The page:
It just goes to show that you gotta do s–t your way. Do what you feel in your heart. If you feel it’s right in your heart, it’s gonna work. That’s what it was about for all three of those mixtapes. I felt that I just wanted to put out music. It wasn’t because I was trying to get a big advance, or I was going to get some show money from this. It was just me dropping mixtapes, mixtapes, mixtapes, every two to three months.
When you went on that run dropping those mixtapes, I felt like it was the perfect way to lead up to DS2. Looking at the mixtape game now, how would you describe it?
It ain’t no way to describe it, because I’ve been out of it for so long, and I’ve been trying to do it in a politically correct way since DS2. Every artist has their own setup and every artist should have their own blueprint. Take some good from my way, add it to your way, and make your legacy and moments different.
Every career is different, and everybody has a different outcome and how they want their career to be, and different goals that they set. It might not have worked for you, but it did for me. I won’t shy away from it, I’ll just take the good and add it to my campaign and try to find a way to make it work.
The Wizrd was your sixth No. 1 album. What makes this one special compared to any other album that went No. 1?
The Wizrd was an album that I just wanted to make with every different style and sound throughout the whole album, without trying to focus on whether it was going to be a hit. I just wanted to make a complete album that was a sum of the beginning to the end — because that was the final album of that deal I did with Epic. To just put every album that I did at that time into one album, I just wanted to find a way to capture every moment of my career into that one album. That’s what The Wizrd was about.
How do you still have that rookie mentality in terms of your output despite your success?
That’s how I came in. That was the formula. Older people always tell me that if it ain’t broke, don’t fix it.
As far as the tour you had with Meek earlier this year, what would you say was your favorite moment?
We were just gambling every night. The hardest thing to do was to get me and him on the stage because we were backstage gambling. We were either shooting jump shots, pitching quarters, shooting dice, anything that had to do with betting. We would just bet anything.
Speaking of jump shots — your jump shot is still looking good. I was watching the “Last Name” video and you still got the form, man.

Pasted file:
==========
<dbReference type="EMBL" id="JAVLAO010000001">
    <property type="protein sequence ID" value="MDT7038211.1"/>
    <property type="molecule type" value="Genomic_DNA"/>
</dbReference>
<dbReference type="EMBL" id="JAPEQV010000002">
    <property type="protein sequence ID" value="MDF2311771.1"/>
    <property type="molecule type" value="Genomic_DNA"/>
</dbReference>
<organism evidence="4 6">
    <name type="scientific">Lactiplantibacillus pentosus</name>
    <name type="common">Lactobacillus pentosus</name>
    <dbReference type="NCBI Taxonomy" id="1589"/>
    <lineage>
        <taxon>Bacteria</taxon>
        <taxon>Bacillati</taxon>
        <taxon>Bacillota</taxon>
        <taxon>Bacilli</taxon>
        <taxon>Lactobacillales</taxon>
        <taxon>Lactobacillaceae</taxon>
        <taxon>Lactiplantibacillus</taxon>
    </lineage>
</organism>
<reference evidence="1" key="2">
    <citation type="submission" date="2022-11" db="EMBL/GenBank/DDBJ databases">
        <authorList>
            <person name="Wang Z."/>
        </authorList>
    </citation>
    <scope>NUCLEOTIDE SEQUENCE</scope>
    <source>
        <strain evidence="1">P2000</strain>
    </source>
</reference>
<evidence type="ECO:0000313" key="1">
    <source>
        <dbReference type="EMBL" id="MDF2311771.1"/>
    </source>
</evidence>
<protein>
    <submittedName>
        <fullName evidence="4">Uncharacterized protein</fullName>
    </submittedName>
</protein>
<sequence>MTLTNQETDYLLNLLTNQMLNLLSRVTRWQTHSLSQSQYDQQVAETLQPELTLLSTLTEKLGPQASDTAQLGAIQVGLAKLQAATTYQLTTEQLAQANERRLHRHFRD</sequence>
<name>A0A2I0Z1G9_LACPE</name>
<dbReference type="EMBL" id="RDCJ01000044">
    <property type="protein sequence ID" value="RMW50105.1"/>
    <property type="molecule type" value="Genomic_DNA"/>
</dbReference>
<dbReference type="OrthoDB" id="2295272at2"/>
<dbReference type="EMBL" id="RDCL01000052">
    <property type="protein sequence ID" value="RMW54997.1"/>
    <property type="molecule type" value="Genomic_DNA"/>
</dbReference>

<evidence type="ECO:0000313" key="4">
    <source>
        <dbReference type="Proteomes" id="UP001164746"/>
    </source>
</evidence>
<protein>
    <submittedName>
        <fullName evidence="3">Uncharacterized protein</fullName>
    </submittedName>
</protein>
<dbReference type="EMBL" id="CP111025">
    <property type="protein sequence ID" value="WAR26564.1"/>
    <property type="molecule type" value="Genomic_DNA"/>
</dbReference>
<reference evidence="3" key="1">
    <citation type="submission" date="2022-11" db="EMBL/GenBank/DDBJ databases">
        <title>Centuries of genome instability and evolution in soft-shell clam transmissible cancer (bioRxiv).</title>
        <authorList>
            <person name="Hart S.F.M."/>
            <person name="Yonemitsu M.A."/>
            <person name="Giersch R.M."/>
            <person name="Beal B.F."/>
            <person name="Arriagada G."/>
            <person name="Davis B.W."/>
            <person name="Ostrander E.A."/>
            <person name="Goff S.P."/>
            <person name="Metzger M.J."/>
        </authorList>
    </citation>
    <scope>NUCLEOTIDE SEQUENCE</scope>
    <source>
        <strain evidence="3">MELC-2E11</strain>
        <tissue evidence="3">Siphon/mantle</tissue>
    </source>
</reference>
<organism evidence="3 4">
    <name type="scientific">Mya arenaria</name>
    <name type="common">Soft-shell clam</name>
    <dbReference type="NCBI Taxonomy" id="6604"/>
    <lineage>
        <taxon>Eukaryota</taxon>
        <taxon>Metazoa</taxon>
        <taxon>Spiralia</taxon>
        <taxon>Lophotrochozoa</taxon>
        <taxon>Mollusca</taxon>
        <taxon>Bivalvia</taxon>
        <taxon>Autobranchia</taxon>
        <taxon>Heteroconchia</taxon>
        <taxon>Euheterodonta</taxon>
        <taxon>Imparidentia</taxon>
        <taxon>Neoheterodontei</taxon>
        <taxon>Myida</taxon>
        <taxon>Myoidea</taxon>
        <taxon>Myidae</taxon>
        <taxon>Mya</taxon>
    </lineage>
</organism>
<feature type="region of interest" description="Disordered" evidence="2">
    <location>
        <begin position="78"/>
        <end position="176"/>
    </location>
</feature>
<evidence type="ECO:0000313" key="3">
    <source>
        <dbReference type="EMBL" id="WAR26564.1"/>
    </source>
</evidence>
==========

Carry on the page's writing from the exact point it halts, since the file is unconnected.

Yeah, I still got my jump shot. I don’t work on it as much as I should, but I still have it.
Let’s talk legacy. How would you describe the 2010s for you as far as what it meant for your acceleration to where you’re at now, being this superstar?
It’s all about being consistent, staying consistent and staying in the studio. Keep having that drive. I know some people lose their drive [amid] the expectations of everyone around you and everyone’s expectations of you. Being able to just level up each time around. You just have the keep that drive, and stay hungry and stay ambitious.
You have this knack for collaborations. We’ve seen what you did with Juice WRLD, Drake and Young Thug. Why is the art of collaboration so important to you?
Collaboration is just about feeding off of each other’s energy and level of competition and creativity. I like to create, and bounce off each other’s ideas, and having that partner that you gel well together with. Y’all bounce off each other’s ideas, and make each other better and sharpen each other’s skills.
Lastly, if you could give me your Mount Rushmore for ATL rappers, who would you choose?
There are so many. For me, I studied the game so much. There’s Rico Wade, then there’s Dallas Austin, Unk’s camp, The Attic Crew, Rahim the Dream, you got so many people that came up under them.
I’m surprised you didn’t put yourself in there.
Those are just the people who came before me. I’m still doing this s–t. I don’t want to put myself up on that mountain. I’m a space rocket, over the mountain. N—a, I created space. [If] you’re an OG, I’ma always acknowledge that, because that’s where this s–t came from. There wouldn’t be no me if it wasn’t for this.
I’m so deep into Atlanta that it’s like, it’s gotta be the Rahim the Dream, the Rico Wade, Dallas Austin, Jermaine Dupri, Big Unk. I came at that generation where I was actually listening to all that s–t. Then, I was also listening to the whole No Limit, Cash Money, West Coast and East Coast music. We listened to everything. I listened to Wu-Tang Clan, Silkk Da Shocker, Lil Wayne, OBG, Biggie, Jay- Z.
What’s the last album you listened to?
What about the last album that gave you chills and made you say “ooh”?
I really f–k with Post Malone’s [Hollywood‘s Bleeding] album. The melodies, the wordplay, it was great. The last album that made me go “ooh,” I feel like Meek Mill verses on Championships, be like “ooh.” He was saying some s–t.